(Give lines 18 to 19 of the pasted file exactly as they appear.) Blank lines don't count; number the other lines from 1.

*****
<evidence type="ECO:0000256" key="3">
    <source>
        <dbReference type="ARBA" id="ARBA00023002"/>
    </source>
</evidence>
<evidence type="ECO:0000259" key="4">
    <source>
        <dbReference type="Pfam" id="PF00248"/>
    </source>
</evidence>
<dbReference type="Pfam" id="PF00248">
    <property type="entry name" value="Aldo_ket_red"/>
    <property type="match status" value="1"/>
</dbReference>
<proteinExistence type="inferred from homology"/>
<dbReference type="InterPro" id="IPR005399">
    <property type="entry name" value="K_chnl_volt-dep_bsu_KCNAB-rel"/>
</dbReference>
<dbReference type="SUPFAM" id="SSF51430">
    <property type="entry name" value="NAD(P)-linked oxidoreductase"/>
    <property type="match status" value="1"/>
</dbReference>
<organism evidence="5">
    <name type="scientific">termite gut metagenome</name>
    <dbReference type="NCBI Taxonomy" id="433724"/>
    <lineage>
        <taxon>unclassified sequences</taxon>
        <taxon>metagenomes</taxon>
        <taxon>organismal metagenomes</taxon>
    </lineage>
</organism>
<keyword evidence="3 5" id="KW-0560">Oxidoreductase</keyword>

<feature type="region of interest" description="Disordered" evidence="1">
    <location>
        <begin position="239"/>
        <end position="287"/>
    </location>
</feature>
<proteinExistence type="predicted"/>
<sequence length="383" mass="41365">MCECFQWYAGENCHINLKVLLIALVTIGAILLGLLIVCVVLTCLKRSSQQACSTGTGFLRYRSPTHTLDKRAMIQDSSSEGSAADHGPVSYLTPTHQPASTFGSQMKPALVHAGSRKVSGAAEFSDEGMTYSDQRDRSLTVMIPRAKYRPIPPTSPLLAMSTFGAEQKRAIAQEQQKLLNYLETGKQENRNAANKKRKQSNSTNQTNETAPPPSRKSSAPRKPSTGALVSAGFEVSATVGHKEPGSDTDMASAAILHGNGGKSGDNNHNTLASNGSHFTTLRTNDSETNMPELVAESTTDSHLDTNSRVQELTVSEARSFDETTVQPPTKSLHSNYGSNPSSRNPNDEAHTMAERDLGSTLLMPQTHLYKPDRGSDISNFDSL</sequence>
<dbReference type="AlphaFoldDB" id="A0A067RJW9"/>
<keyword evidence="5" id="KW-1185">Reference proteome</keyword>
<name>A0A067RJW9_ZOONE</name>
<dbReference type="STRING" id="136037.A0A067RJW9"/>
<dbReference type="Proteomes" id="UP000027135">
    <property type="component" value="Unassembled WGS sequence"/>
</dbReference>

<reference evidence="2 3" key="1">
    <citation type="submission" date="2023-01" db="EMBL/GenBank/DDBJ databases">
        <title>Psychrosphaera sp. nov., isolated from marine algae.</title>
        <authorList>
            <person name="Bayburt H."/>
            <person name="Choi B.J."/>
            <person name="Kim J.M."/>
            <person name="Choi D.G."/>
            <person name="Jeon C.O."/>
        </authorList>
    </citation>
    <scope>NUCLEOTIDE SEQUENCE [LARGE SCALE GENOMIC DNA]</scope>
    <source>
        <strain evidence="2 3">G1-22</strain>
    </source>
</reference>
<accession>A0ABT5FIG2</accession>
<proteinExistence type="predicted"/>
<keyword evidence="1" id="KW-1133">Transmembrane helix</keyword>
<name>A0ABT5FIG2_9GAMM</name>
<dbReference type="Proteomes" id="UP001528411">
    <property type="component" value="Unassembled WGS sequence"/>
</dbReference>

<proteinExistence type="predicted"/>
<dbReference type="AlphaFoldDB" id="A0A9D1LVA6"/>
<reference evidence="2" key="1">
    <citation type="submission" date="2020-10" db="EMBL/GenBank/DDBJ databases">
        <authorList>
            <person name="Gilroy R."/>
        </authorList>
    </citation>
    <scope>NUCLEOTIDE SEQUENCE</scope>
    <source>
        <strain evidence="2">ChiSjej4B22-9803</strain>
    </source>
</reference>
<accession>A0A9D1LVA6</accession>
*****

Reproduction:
</dbReference>
<dbReference type="SUPFAM" id="SSF51430">